On their 2018 debut album Baby Teeth, Dizzy offered up a batch of lucidly detailed coming-of-age songs, a real-time reflection on the minor tragedies and major disappointments of post-adolescence. As their dream-pop opus drew global acclaim (and won Best Alternative Album at the 2019 Juno Awards), the Oshawa, Ontario-based band found that their finely wrought outpouring had built a powerful bond with their fans—a contingent that frontwoman Katie Munshaw refers to as “our little heartbreak club.” Joined by the trio of brothers who make up the rest of Dizzy—drummer Charlie Spencer and his siblings Alex (guitar) and Mackenzie (bass)—Munshaw soon set to work on an album exploring an even more tangled landscape of feelings.
“Baby Teeth was all about the confusion and sadness of my late teens, but this one is more about the qualities about myself that I’m not very proud of,” says Munshaw of Dizzy’s self-produced sophomore effort, The Sun and Her Scorch, to that end, the album’s title serves as a metaphor for the quietly damaging effects of those qualities, both on Munshaw herself and on those in her orbit. “I wanted to be completely honest about the things nobody ever wants to admit, like being jealous of your friends or pushing away the people who love you,” she says. “So instead of being about romantic heartbreak, it’s really about self-heartbreak.”
An album infinitely brightened by Dizzy’s heavenly melodies, The Sun and Her Scorch brings its truth-telling to confessions of insecurity and resentment and fear of failure. On the beautifully breezy lead single “Sunflower,” Munshaw drifts between self-loathing and tender self-talk, her lyrics alternately telegraphing raw sensitivity and sweetly self-deprecating humor (e.g., “I wanna hear the sound/Of what a broken heart does/When I fling it to the ground”). With its heart-on-sleeve storytelling, the languid and lovely “Roman Candles” returns to one of Dizzy’s most enduring themes: the unending restlessness of suburban living. (“‘Roman Candles’ is me crooning about my friends who moved away while I’m still living in my mom’s house, and wondering if I’ve made the right decisions in my life,” says Munshaw.) And on “The Magician,” Dizzy performs a sort of delicate alchemy, transforming a story of tragedy into an ineffably joyful and danceable track. “It’s about a friend of mine who passed away and wishing I could magically bring her back, however naïve that is,” Munshaw explains.
On both Baby Teeth and The Sun and Her Scorch, Dizzy instill their songs with a warm and open-hearted sincerity, an extension of the gentle camaraderie within the band itself. Though they formed in 2015, Dizzy’s origins lie in the longtime friendship between Munshaw and Charlie, who met in ninth-grade math class and later sang together in the school choir. Upon graduating high school, the two decided to sidestep the university path and start a band, enlisting Mackenzie and Alex and getting their start gigging in local bars. After playing one of their very first shows in Toronto, Dizzy landed a deal with Royal Mountain Records, then released Baby Teeth in August 2018. Along with winning their Juno Award, the band found Baby Teeth included on the 2019 Polaris Music Prize Long List and praised by such tastemaking outlets as Stereogum, Earmilk, and The Line of Best Fit.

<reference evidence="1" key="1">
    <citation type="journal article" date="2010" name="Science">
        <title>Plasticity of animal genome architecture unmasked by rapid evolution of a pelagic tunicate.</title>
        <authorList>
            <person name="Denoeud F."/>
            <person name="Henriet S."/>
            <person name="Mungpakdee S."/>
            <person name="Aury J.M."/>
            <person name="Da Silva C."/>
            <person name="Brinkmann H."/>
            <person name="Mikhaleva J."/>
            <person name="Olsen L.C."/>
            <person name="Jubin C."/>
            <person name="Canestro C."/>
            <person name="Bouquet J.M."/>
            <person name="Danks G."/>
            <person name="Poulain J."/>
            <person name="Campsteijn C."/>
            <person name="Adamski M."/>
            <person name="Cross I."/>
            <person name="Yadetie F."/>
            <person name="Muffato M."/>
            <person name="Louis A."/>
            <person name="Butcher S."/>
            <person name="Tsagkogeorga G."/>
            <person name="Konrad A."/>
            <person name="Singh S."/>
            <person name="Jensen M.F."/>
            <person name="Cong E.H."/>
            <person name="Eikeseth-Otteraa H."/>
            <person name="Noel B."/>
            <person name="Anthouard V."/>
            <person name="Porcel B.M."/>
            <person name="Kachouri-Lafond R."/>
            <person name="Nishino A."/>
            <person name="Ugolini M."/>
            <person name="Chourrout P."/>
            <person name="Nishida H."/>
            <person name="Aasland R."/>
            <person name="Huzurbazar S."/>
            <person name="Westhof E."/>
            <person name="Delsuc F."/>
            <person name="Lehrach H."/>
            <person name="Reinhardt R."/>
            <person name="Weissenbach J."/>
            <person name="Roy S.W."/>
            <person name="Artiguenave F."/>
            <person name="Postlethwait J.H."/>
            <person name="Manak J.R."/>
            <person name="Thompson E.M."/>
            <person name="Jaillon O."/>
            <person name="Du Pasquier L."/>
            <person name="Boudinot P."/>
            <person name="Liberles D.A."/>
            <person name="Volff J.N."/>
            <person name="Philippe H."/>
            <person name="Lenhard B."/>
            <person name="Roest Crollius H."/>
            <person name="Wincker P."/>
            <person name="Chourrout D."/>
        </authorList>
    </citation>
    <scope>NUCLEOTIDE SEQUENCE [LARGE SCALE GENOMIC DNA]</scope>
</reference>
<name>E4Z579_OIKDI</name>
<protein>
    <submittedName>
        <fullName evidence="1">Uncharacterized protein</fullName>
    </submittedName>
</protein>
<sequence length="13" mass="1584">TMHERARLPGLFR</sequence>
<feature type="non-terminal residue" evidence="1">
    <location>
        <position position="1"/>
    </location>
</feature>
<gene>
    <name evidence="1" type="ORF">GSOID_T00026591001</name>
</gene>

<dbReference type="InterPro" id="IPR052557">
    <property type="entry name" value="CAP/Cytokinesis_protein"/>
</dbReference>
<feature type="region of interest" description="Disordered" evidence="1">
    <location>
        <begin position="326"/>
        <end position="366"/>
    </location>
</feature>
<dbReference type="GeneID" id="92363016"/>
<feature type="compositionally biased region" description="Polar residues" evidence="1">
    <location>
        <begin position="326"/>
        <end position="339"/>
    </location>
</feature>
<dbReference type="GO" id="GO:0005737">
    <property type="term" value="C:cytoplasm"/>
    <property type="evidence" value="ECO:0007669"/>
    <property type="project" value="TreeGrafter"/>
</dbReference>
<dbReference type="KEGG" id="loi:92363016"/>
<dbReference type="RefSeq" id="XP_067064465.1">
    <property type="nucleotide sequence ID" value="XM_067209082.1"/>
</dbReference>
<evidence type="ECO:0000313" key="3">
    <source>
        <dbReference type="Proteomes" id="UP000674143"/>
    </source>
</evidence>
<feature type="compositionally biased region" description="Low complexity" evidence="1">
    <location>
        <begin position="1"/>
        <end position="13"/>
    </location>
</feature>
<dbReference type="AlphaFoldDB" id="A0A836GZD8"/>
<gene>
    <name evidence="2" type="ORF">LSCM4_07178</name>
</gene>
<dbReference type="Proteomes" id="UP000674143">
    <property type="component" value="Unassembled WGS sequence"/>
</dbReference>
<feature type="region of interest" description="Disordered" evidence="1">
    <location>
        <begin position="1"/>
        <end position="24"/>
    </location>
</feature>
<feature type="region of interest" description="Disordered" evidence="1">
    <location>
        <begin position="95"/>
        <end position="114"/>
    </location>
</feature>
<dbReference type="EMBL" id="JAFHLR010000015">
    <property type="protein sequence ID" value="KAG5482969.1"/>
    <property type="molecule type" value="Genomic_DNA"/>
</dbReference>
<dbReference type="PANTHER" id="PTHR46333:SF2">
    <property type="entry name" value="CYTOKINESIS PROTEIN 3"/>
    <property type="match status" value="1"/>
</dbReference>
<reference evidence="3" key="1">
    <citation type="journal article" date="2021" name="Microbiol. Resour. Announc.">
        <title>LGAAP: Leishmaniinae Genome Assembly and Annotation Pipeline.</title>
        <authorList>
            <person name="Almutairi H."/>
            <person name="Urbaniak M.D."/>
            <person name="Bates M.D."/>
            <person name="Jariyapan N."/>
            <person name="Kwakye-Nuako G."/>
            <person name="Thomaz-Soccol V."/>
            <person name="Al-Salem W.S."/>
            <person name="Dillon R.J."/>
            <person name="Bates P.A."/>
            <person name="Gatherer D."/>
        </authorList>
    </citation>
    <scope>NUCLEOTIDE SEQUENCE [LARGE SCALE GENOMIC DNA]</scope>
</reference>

In bringing The Sun and Her Scorch to life, Dizzy tapped into their increased sense of closeness and confidence, an element that Munshaw attributes to their frequent touring over the past few years (including stints opening for artists like Death Cab for Cutie, Oh Wonder, Tokyo Police Club, and U.S. Girls). Describing the process as “totally challenging and completely rewarding,” the band took an entirely self-directed approach to every aspect of the album’s creation, introducing a more kinetic energy into their sound through their lavish use of live instrumentation. “We wanted to take the reins and make sure that what we ended up putting out was exactly what we envisioned,” says Munshaw, noting that Charlie played a vital role in the album’s production. Recorded partly at Mechanicland Studios—and in Munshaw’s mother’s basement—The Sun and Her Scorch also unfolds in subtle sonic details that speak to the playful spontaneity at the heart of their artistry. (In the making of “Sunflower,” for instance, Dizzy incorporated a voice-memo recording of a choir performing at a local rec center during Munshaw’s sister’s volleyball practice.)
In all of their output, Dizzy reveal a rare willingness to expose their messiest emotions, as well as an incredible power to turn that self-revelation into songs primed for singing along. “With the new album especially, I’m saying things I wouldn’t ever say to anyone out loud, and now I’m going to be singing them in front of hundreds of people,” says Munshaw. “I think the main thing I’d like people to take away is the idea that everybody probably has these negative thoughts about themselves sometimes, but it’s okay—you’re really not that bad. And if there’s an underlying philosophy to our band, it’s to be confident and believe in yourself no matter what.”